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Re: x86: -Os -msse2 needs -maccumulate-outgoing-args

On Jan 13, 2004, at 12:51 PM, Jan Hubicka wrote:

This testcase

Hi, this is not -maccumulate-outgoing-args that breaks, it is -mpreffered-stack-boundary=2 implied by -Os. We still don't have the dynamic stack alignment code merged in, unfortunately.

I looked at this, and it's not clear to me how it would help. Here's the thread:

Also, given the unique semantics of the Darwin linker, I'm not sure this could work on Darwin today (our linker "knows" too much about entry points). I think this would be implementable with a future Darwin linker.

It would be probably sane to give some warning or hard error when SSE
register is put onto stack, but I don't see easy way to do this, as we
should not output such a warning for long doubles that have same
alignment properties.

I'm sorry, I didn't fully understand this.

If a long double has the same alignment properties as a vector, then misaligned loads of that long double should fault just like a misaligned vector load (?). If the long double prefers a high alignment, but will work with lesser alignment, then its alignment requirements aren't the same as a vector (??).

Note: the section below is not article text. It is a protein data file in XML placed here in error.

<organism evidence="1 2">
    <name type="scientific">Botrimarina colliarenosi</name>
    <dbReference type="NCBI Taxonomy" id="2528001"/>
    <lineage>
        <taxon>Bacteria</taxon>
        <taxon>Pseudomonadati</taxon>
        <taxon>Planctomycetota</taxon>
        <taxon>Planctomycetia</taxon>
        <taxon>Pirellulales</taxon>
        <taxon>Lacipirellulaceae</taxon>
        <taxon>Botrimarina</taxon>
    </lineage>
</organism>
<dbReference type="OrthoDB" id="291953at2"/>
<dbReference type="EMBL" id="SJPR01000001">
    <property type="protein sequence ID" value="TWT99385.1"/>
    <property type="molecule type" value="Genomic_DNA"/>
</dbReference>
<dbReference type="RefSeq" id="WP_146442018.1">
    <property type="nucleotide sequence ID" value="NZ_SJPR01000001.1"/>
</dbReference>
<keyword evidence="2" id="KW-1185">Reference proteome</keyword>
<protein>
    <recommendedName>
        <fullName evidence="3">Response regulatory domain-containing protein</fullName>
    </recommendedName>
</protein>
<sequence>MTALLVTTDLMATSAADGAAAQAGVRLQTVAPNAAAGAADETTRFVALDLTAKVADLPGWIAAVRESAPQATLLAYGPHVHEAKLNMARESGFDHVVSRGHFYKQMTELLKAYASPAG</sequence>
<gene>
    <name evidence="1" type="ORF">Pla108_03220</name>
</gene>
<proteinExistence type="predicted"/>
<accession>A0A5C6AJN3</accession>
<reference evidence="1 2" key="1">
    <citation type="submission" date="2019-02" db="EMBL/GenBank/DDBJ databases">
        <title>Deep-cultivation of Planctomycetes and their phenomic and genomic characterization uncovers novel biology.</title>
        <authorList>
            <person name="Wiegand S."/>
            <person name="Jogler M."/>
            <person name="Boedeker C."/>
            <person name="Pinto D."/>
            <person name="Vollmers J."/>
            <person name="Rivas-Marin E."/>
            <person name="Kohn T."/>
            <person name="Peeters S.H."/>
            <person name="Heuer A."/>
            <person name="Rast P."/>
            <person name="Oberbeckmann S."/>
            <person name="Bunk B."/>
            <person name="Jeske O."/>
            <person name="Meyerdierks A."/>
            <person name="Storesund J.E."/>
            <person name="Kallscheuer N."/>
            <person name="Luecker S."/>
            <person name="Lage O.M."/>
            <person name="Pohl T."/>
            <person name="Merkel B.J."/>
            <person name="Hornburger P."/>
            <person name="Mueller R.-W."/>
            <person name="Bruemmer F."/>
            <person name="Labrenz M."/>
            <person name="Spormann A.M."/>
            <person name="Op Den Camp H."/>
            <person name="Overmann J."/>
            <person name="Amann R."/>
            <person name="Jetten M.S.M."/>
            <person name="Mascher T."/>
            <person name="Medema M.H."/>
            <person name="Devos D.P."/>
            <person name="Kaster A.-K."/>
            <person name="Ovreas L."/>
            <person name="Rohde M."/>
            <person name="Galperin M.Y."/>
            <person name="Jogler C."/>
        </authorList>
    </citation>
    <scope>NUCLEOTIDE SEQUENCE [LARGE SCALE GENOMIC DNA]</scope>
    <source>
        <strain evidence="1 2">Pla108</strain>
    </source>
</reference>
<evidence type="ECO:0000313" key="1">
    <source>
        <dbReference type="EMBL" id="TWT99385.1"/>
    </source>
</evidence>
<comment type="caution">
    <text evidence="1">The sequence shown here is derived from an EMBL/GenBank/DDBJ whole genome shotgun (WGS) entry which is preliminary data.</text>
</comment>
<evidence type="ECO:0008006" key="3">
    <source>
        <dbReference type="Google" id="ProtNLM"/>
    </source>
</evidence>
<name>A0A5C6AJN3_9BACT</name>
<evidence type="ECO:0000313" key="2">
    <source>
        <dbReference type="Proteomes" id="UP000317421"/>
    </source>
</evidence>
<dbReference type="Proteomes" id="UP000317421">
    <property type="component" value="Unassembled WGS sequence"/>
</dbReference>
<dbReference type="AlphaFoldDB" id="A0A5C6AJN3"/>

Here's another approach:

If main() is part of a module compiled with -mpreferred-stack-boundary=2, and main() wants to pass a vector argument to function foo_v() in another module, main() knows that A) main()s own stackframe is not aligned, and B) since foo_v() is expecting a vector parameter, foo_v() must have been compiled with a suitable stack alignment. (O.K., it's a weak argument.)

Instead of generating a warning, howabout forcing the stack into alignment just for the call to foo_v() ? Sort of a per-call variant of FORCE_PREFERRED_STACK_BOUNDARY_IN_MAIN (see function.c:expand_main_function()).

To insure safety, any function that accepts vector arguments would insist upon a suitable stack alignment at compile time (hard error). The problem I see here is what to do when a function accepts variable arguments...

Ack! I just suggested an additional check to calls.c; it is already much too complicated. :-(

stuart hastings
Apple Computer

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